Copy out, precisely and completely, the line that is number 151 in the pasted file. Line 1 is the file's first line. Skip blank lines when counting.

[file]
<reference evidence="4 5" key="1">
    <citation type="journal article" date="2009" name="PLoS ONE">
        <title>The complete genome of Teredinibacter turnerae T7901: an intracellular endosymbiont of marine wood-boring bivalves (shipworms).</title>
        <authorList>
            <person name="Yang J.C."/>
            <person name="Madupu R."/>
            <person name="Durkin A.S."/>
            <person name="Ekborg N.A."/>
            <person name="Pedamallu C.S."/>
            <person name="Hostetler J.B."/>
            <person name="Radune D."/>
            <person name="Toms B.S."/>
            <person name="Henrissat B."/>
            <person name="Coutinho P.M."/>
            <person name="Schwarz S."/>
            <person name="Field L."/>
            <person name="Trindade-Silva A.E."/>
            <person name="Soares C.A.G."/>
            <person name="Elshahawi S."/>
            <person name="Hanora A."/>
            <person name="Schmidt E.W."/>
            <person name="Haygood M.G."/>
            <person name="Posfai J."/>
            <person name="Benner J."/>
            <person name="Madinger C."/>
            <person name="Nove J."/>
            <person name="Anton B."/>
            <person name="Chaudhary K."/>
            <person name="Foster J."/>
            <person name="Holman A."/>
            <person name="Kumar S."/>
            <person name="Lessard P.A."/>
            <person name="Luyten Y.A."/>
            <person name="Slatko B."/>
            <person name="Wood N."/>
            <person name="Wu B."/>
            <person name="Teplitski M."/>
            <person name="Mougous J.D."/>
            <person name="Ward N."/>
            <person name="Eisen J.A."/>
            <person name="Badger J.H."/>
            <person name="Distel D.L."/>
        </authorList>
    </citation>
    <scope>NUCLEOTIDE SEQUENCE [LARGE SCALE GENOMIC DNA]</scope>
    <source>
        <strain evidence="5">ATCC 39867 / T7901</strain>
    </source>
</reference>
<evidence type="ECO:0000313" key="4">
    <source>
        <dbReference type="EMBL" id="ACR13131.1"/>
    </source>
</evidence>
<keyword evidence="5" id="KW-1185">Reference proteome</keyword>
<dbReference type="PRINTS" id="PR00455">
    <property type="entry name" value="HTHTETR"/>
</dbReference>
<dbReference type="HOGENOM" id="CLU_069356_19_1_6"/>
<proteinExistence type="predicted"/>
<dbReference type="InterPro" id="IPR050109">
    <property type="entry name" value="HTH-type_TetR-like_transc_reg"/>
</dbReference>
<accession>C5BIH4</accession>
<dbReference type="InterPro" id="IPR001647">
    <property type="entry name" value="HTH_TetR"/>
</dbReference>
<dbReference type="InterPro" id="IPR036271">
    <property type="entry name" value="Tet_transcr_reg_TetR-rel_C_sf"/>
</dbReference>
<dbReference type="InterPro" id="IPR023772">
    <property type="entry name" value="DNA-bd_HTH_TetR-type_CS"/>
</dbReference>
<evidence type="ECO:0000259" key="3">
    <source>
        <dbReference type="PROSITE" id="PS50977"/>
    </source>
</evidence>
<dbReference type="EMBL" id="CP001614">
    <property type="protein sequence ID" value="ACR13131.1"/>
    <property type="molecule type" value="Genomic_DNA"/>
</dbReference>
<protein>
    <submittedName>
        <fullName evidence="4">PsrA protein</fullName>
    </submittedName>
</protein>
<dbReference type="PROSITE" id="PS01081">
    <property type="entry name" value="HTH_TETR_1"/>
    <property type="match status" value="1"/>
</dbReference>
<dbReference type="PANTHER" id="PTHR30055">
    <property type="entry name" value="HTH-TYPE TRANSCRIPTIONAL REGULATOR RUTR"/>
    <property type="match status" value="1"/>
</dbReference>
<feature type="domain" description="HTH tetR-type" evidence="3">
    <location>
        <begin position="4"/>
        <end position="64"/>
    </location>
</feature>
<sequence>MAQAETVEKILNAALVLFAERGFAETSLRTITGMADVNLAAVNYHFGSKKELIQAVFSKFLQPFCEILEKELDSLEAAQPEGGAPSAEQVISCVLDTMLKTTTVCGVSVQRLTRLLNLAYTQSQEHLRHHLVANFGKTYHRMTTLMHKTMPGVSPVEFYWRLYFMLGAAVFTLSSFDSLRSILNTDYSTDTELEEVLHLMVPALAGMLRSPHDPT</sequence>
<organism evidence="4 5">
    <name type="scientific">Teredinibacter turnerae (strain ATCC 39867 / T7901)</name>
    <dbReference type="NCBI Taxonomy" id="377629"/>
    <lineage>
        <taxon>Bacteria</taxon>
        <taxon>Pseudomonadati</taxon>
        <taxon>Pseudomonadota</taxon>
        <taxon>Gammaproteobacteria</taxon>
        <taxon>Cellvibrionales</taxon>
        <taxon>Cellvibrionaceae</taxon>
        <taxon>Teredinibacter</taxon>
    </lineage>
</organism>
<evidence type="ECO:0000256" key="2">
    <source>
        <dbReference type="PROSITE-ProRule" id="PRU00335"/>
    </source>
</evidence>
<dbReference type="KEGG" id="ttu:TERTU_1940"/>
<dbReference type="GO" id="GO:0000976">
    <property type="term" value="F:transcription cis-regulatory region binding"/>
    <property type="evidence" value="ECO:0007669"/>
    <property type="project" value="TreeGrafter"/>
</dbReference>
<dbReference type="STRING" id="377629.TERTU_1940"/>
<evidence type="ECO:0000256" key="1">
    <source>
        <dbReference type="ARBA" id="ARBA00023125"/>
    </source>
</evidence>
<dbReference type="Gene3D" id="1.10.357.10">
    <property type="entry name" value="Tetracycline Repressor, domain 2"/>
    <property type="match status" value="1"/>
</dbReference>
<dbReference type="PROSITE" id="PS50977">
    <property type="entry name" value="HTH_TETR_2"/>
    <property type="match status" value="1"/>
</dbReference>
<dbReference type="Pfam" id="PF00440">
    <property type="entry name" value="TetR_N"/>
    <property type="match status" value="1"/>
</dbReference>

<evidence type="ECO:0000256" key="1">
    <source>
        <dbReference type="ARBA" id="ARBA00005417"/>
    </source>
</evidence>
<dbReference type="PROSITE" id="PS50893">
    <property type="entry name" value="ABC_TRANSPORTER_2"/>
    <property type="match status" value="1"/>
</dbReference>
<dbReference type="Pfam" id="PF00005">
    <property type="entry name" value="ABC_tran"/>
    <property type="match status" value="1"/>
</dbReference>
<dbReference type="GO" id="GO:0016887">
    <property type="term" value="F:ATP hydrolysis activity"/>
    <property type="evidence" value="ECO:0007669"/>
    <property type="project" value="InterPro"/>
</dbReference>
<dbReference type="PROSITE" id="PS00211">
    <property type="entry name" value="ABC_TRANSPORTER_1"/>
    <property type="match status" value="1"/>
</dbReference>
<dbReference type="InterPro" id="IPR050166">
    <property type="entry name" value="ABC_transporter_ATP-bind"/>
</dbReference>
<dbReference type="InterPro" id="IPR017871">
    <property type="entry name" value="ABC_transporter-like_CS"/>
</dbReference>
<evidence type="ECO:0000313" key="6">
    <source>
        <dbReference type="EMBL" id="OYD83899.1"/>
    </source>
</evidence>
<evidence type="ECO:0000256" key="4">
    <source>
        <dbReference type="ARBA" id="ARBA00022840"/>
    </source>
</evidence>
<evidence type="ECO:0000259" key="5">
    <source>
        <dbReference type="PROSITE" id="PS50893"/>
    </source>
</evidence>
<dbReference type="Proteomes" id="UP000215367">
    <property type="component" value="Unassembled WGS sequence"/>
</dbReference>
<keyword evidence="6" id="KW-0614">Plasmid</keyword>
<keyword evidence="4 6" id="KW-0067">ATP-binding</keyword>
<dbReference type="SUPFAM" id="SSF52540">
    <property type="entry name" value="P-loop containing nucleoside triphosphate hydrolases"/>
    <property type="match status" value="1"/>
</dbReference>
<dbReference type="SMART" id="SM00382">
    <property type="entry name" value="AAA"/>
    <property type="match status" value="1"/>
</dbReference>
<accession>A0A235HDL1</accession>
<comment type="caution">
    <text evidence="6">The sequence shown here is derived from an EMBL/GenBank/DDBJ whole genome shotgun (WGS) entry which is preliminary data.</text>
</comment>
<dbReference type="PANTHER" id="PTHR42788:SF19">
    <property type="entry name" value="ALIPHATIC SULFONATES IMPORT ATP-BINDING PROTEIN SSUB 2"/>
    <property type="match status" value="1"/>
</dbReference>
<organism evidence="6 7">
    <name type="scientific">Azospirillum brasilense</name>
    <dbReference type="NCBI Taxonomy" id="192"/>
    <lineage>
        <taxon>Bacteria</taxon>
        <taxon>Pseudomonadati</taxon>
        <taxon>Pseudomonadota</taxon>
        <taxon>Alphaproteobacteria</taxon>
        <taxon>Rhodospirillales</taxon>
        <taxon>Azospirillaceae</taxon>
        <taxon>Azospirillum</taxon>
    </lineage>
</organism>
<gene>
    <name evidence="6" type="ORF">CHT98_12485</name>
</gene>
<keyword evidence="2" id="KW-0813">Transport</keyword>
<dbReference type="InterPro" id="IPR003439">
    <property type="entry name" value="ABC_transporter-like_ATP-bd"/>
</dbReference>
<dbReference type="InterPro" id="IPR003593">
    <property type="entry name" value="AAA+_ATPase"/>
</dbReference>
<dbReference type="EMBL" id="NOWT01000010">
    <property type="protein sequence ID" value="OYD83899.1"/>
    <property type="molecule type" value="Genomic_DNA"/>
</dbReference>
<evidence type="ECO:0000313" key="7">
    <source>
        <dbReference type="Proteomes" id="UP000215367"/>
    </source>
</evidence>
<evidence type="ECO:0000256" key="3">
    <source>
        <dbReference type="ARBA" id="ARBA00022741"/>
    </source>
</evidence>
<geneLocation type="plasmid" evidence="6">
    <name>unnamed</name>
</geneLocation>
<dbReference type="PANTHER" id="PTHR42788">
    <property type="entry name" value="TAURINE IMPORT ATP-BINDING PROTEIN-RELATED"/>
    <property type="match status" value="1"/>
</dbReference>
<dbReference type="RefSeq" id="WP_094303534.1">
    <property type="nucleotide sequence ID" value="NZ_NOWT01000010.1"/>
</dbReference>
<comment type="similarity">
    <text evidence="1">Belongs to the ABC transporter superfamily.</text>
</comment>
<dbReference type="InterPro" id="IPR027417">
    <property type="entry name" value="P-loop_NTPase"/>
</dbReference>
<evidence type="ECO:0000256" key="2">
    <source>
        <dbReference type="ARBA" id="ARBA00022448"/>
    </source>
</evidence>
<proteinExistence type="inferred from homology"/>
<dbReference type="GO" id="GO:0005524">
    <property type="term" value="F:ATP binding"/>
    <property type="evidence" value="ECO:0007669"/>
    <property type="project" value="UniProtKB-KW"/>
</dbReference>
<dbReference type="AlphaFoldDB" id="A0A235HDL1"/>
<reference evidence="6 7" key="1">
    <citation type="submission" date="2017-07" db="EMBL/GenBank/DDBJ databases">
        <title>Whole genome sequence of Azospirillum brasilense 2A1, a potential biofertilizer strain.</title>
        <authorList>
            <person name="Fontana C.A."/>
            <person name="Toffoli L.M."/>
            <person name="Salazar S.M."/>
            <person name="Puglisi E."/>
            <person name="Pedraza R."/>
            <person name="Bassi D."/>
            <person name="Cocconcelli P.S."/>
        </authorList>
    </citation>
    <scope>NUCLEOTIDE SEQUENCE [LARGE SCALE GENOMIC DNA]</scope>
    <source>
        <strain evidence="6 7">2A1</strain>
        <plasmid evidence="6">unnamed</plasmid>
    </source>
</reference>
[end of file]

    <property type="entry name" value="ABC_TRANSPORTER_2"/>